>>2099 >>2008 Well you actually me temporary stop my current works, in order to research physics for real. I don't know whether to thank you or blame you anymore. Uncertainty principle is real, but modern physics mystified the physical causes of it. Modern quantum physics is just staying at the level of mathematical (information) models and refusing to proceed to a new physical models of the world. Wave function, momentum eigenfunction, etc. okay, every calculation is correct. But in the end, wave and momentum of WHAT? From the viewpoint of dialectical materialism, it's necessary to assume the existence of a material environment, of which physical form we don't know yet, but it must exist and our (known) physical phenomena happen in it (one could go farther and even say that there could be a place without this kind of environment, and the physical phenomena in that place will be quite different from the ones in our environment, but that's the job of future generations because we haven't reach the border of our environment yet) So if we hypothesise the existence of quantum particles as wave in the environment, then it is easily to understand the uncertainty principle, as the more localised the wave is, the more spread-out in wavelengths of component waves, which forming it. And wavelength is directly related to momentum by Planck constant, done. But another question is that can waves truly have momentum (impulse)? Maybe if we consider the waves of appearing and disappearing i.e. wave with min valley as non-negative energy level. For normal compression wave, there is period of decompression after compression, so the total impulse is zero, but for waves of appearing and disappearing, the range of value is from 0 -> positive value, therefore the integral area is positive (which means directed impulse exists). However, as I researched further, the problem is indeed more complex. If we view quantum particles as waves (non-localised entities), then how to explain the quantum collapse phenomena? When an electron collided with the measurement surface, we only received one single dot instead of a faint spread-out image. Therefore, the Copenhagen viewpoint has a grain of truth, as they say the wave here is a wave of probability, of where electron will appear. The recent discover (1980s) of single photon, that is when lowering the intensity of light gradually, at one point we will achieve only single photon. If lower than that intensity, there will be no light, no photon. So it is the all or nothing situation. Anyway, that means we cannot discard the idea of Copenhagen school. So this makes me think that the pilot wave theory is one that will resolve this problem. There is actually two part of a quantum phenomenon. One part is the particle-part we capture in the screen, the other is the wave part in the environment. In my opinion, the E = hf part is actually only the particle, while the wave part energy is the remainder part < hf. For example, E = 5*hf + R means that the excitation E creates 5 photon in environment and the rest turn into wave part in the environment. As Hegel had said, the limit (degree) exists, doesn't mean it cannot be overcome, but actually, it will and must be overcome and then the old quality will become a new quality. Energy lower than hf doesn't mean there is no excitation, but an excitation of form different than energy higher than hf. As photon is discrete, so E < hf means it is an continuous phenomenon, in other words, a wave. However, of course, one could say that if E = hf exactly then there would be no wave at all! Not so fast. Every discrete phenomenon must grow from another continuous phenomenon and vice versa. To create a photon, the excitation must be accumulate gradually until reaching the breaking point E = hf, so during that gradually accumulation process, some motion energy must be lost in the form of wave in the environment. There is no magical way to achieve efficiency H = 100%, as there will never be absolutely closed system. Now, finally what is the physical meaning of Planck constant? I've found one paper which I think is quite correct on the nature of Planck constant: https://iopscience.iop.org/article/10.1088/1674-1056/26/4/040301/meta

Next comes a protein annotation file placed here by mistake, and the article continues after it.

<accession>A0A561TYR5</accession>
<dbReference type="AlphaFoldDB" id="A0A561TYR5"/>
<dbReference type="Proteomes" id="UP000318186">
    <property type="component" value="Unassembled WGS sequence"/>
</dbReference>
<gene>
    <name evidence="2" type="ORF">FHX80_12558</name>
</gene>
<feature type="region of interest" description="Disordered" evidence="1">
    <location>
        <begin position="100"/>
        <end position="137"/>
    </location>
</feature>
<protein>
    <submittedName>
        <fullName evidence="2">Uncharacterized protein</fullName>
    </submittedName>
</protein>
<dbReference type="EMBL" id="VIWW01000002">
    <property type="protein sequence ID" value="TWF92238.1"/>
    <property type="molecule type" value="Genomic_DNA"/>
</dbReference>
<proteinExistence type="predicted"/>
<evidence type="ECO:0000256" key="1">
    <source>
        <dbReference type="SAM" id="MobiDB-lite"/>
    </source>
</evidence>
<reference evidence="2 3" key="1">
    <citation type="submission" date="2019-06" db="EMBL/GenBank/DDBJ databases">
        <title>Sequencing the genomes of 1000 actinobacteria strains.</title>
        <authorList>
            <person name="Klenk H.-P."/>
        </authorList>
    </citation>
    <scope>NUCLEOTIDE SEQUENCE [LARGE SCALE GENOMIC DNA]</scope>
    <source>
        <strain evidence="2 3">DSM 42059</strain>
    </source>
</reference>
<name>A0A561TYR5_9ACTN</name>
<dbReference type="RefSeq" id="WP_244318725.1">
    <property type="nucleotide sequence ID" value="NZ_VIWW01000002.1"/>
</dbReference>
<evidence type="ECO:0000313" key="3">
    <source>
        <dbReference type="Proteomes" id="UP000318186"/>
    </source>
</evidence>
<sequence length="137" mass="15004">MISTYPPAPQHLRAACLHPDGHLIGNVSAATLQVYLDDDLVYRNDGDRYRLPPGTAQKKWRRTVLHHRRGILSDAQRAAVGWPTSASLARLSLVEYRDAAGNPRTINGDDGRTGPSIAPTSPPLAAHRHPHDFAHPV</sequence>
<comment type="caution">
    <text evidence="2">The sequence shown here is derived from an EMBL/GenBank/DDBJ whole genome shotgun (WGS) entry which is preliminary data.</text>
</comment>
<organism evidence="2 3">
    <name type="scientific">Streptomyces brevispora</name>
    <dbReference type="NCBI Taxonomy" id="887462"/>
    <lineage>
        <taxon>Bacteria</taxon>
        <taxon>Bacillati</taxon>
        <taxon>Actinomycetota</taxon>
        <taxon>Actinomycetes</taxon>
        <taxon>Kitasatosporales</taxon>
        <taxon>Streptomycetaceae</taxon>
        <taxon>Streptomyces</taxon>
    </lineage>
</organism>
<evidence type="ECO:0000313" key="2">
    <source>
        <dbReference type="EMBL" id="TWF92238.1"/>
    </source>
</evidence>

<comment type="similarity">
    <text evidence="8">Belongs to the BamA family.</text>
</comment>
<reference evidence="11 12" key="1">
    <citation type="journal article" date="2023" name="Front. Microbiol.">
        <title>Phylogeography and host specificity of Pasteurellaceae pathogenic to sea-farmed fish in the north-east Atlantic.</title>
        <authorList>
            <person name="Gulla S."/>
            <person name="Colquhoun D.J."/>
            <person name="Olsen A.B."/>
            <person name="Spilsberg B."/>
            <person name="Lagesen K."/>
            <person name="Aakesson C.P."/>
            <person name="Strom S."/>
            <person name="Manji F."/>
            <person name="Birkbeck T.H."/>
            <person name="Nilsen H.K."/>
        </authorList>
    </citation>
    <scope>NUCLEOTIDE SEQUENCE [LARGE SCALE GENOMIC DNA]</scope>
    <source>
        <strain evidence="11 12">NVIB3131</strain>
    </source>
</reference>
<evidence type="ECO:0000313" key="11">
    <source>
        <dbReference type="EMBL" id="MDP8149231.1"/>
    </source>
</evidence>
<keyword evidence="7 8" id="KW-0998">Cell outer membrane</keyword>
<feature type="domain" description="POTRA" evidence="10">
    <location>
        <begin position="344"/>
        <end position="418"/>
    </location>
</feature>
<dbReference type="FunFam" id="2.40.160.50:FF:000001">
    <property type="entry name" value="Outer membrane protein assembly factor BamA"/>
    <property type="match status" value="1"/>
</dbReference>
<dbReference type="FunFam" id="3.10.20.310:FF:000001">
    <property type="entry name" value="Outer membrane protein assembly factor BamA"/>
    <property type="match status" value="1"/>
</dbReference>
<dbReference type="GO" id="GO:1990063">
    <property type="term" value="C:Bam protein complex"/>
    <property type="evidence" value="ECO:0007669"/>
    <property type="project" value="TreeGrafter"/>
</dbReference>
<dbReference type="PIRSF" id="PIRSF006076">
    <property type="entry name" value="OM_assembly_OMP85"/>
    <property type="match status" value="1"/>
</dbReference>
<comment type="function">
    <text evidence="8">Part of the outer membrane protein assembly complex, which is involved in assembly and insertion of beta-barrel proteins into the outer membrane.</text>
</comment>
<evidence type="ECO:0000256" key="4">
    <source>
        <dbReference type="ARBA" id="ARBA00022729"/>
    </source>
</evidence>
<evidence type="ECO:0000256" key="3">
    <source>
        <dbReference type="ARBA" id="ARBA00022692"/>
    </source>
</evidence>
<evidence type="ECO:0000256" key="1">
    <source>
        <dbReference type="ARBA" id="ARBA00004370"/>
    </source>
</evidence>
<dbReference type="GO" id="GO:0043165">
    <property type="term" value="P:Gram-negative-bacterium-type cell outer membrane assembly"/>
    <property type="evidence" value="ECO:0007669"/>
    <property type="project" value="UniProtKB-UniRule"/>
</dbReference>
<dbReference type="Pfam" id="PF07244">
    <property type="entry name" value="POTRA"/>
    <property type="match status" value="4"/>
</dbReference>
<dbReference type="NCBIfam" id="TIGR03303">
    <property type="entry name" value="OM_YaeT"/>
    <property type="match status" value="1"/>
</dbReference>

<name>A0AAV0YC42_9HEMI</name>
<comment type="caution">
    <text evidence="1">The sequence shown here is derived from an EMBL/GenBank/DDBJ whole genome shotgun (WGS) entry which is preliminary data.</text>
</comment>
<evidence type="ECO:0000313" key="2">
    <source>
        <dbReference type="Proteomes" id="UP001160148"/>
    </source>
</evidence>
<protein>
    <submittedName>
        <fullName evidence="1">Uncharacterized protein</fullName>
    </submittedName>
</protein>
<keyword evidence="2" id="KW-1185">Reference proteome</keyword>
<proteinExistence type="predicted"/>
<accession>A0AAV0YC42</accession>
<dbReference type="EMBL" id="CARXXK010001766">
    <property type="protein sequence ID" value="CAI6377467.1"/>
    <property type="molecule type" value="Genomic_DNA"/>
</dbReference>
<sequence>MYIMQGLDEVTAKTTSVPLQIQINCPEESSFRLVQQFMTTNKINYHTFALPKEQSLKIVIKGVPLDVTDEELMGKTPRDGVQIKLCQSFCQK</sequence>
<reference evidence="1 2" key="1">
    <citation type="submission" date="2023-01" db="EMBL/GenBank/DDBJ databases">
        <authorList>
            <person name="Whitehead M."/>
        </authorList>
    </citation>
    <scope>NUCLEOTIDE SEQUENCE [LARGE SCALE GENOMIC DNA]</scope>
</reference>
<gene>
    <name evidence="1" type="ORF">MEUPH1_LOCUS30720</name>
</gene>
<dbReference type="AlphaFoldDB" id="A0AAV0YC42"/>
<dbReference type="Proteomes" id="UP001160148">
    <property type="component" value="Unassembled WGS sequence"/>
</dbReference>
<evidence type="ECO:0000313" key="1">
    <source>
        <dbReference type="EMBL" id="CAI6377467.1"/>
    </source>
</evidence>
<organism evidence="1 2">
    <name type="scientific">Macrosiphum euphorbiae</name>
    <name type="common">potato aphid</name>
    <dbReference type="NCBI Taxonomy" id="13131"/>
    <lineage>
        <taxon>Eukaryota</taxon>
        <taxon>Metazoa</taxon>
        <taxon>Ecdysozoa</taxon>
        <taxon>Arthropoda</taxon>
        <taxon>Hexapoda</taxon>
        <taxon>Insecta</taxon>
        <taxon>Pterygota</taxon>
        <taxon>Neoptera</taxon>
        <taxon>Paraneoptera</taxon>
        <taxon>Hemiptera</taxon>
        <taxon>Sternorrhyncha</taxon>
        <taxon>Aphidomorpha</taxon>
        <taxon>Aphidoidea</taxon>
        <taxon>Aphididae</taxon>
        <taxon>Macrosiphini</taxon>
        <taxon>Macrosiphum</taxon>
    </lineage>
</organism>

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>>2144 Opps, forgot the video of walking droplets https://www.youtube.com/watch?v=nmC0ygr08tE&t=1s, a clear example of observable pilot wave and particle.